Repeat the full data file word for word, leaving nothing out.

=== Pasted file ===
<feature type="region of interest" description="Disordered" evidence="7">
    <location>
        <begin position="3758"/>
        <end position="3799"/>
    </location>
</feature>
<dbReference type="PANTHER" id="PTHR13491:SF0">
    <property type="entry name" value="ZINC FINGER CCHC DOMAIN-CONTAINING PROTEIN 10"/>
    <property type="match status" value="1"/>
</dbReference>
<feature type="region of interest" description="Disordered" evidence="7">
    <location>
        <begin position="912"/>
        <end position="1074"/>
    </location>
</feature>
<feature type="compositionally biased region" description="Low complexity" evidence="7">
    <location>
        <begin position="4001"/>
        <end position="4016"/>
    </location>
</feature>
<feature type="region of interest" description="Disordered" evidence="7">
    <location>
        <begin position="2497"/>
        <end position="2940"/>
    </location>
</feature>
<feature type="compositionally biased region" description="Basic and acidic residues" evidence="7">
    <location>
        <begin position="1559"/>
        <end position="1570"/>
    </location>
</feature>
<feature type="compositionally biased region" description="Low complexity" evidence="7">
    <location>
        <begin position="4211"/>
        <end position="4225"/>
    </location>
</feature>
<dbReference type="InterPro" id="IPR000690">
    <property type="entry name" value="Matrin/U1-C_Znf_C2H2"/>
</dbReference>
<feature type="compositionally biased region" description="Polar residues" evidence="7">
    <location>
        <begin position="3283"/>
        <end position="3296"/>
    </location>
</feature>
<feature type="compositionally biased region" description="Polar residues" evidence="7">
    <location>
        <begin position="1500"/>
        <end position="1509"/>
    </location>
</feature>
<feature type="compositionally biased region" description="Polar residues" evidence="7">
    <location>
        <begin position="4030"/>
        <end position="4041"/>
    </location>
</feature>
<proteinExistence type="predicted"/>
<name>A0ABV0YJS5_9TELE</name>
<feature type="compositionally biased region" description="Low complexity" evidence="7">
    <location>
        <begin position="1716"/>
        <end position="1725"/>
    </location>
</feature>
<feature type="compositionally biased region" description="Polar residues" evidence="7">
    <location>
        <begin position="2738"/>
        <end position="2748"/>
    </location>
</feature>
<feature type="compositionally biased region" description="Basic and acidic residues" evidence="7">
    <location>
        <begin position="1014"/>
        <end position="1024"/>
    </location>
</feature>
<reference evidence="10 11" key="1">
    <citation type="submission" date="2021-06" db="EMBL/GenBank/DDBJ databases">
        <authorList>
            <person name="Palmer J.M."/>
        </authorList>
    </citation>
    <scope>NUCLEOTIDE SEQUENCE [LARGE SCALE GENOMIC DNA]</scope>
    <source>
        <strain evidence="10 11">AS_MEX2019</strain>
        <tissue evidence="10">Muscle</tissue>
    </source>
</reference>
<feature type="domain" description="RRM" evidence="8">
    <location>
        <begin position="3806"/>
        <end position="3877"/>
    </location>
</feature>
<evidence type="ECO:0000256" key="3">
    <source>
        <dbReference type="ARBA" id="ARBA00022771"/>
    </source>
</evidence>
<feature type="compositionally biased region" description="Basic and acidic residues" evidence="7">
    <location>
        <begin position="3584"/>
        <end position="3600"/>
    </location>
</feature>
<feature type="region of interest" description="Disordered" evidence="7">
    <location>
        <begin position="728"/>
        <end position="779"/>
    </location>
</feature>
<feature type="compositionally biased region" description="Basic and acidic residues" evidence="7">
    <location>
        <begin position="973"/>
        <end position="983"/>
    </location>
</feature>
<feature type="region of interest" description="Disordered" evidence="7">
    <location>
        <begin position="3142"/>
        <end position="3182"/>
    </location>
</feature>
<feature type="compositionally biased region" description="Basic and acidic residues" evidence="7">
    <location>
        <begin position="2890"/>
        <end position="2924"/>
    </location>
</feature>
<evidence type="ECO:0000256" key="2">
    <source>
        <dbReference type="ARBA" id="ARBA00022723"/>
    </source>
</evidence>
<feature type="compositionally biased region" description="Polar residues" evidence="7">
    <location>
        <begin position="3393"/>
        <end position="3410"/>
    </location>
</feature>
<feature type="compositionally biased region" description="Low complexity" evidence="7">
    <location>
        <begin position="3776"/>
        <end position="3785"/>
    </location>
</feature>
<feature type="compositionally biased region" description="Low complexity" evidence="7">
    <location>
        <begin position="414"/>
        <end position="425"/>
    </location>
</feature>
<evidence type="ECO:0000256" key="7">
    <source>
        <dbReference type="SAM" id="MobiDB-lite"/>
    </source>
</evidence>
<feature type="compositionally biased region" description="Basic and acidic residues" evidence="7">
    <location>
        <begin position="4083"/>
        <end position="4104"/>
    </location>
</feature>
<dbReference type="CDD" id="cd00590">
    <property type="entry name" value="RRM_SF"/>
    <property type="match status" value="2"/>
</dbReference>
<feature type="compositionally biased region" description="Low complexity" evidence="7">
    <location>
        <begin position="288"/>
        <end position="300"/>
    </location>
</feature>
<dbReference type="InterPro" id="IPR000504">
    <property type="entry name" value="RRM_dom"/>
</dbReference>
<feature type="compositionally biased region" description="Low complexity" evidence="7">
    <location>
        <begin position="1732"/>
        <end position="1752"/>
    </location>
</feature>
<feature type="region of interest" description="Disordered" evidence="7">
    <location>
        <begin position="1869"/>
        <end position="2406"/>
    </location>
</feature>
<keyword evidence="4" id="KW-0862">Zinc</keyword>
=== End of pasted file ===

<feature type="region of interest" description="Disordered" evidence="7">
    <location>
        <begin position="3758"/>
        <end position="3799"/>
    </location>
</feature>
<dbReference type="PANTHER" id="PTHR13491:SF0">
    <property type="entry name" value="ZINC FINGER CCHC DOMAIN-CONTAINING PROTEIN 10"/>
    <property type="match status" value="1"/>
</dbReference>
<feature type="region of interest" description="Disordered" evidence="7">
    <location>
        <begin position="912"/>
        <end position="1074"/>
    </location>
</feature>
<feature type="compositionally biased region" description="Low complexity" evidence="7">
    <location>
        <begin position="4001"/>
        <end position="4016"/>
    </location>
</feature>
<feature type="region of interest" description="Disordered" evidence="7">
    <location>
        <begin position="2497"/>
        <end position="2940"/>
    </location>
</feature>
<feature type="compositionally biased region" description="Basic and acidic residues" evidence="7">
    <location>
        <begin position="1559"/>
        <end position="1570"/>
    </location>
</feature>
<feature type="compositionally biased region" description="Low complexity" evidence="7">
    <location>
        <begin position="4211"/>
        <end position="4225"/>
    </location>
</feature>
<dbReference type="InterPro" id="IPR000690">
    <property type="entry name" value="Matrin/U1-C_Znf_C2H2"/>
</dbReference>
<feature type="compositionally biased region" description="Polar residues" evidence="7">
    <location>
        <begin position="3283"/>
        <end position="3296"/>
    </location>
</feature>
<feature type="compositionally biased region" description="Polar residues" evidence="7">
    <location>
        <begin position="1500"/>
        <end position="1509"/>
    </location>
</feature>
<feature type="compositionally biased region" description="Polar residues" evidence="7">
    <location>
        <begin position="4030"/>
        <end position="4041"/>
    </location>
</feature>
<proteinExistence type="predicted"/>
<name>A0ABV0YJS5_9TELE</name>
<feature type="compositionally biased region" description="Low complexity" evidence="7">
    <location>
        <begin position="1716"/>
        <end position="1725"/>
    </location>
</feature>
<feature type="compositionally biased region" description="Polar residues" evidence="7">
    <location>
        <begin position="2738"/>
        <end position="2748"/>
    </location>
</feature>
<feature type="compositionally biased region" description="Basic and acidic residues" evidence="7">
    <location>
        <begin position="1014"/>
        <end position="1024"/>
    </location>
</feature>
<reference evidence="10 11" key="1">
    <citation type="submission" date="2021-06" db="EMBL/GenBank/DDBJ databases">
        <authorList>
            <person name="Palmer J.M."/>
        </authorList>
    </citation>
    <scope>NUCLEOTIDE SEQUENCE [LARGE SCALE GENOMIC DNA]</scope>
    <source>
        <strain evidence="10 11">AS_MEX2019</strain>
        <tissue evidence="10">Muscle</tissue>
    </source>
</reference>
<feature type="domain" description="RRM" evidence="8">
    <location>
        <begin position="3806"/>
        <end position="3877"/>
    </location>
</feature>
<evidence type="ECO:0000256" key="3">
    <source>
        <dbReference type="ARBA" id="ARBA00022771"/>
    </source>
</evidence>
<feature type="compositionally biased region" description="Basic and acidic residues" evidence="7">
    <location>
        <begin position="3584"/>
        <end position="3600"/>
    </location>
</feature>
<feature type="region of interest" description="Disordered" evidence="7">
    <location>
        <begin position="728"/>
        <end position="779"/>
    </location>
</feature>
<feature type="compositionally biased region" description="Basic and acidic residues" evidence="7">
    <location>
        <begin position="973"/>
        <end position="983"/>
    </location>
</feature>
<feature type="region of interest" description="Disordered" evidence="7">
    <location>
        <begin position="3142"/>
        <end position="3182"/>
    </location>
</feature>
<feature type="compositionally biased region" description="Basic and acidic residues" evidence="7">
    <location>
        <begin position="2890"/>
        <end position="2924"/>
    </location>
</feature>
<evidence type="ECO:0000256" key="2">
    <source>
        <dbReference type="ARBA" id="ARBA00022723"/>
    </source>
</evidence>
<feature type="compositionally biased region" description="Polar residues" evidence="7">
    <location>
        <begin position="3393"/>
        <end position="3410"/>
    </location>
</feature>
<feature type="compositionally biased region" description="Low complexity" evidence="7">
    <location>
        <begin position="3776"/>
        <end position="3785"/>
    </location>
</feature>
<feature type="compositionally biased region" description="Low complexity" evidence="7">
    <location>
        <begin position="414"/>
        <end position="425"/>
    </location>
</feature>
<evidence type="ECO:0000256" key="7">
    <source>
        <dbReference type="SAM" id="MobiDB-lite"/>
    </source>
</evidence>
<feature type="compositionally biased region" description="Basic and acidic residues" evidence="7">
    <location>
        <begin position="4083"/>
        <end position="4104"/>
    </location>
</feature>
<dbReference type="CDD" id="cd00590">
    <property type="entry name" value="RRM_SF"/>
    <property type="match status" value="2"/>
</dbReference>
<feature type="compositionally biased region" description="Low complexity" evidence="7">
    <location>
        <begin position="288"/>
        <end position="300"/>
    </location>
</feature>
<dbReference type="InterPro" id="IPR000504">
    <property type="entry name" value="RRM_dom"/>
</dbReference>
<feature type="compositionally biased region" description="Low complexity" evidence="7">
    <location>
        <begin position="1732"/>
        <end position="1752"/>
    </location>
</feature>
<feature type="region of interest" description="Disordered" evidence="7">
    <location>
        <begin position="1869"/>
        <end position="2406"/>
    </location>
</feature>
<keyword evidence="4" id="KW-0862">Zinc</keyword>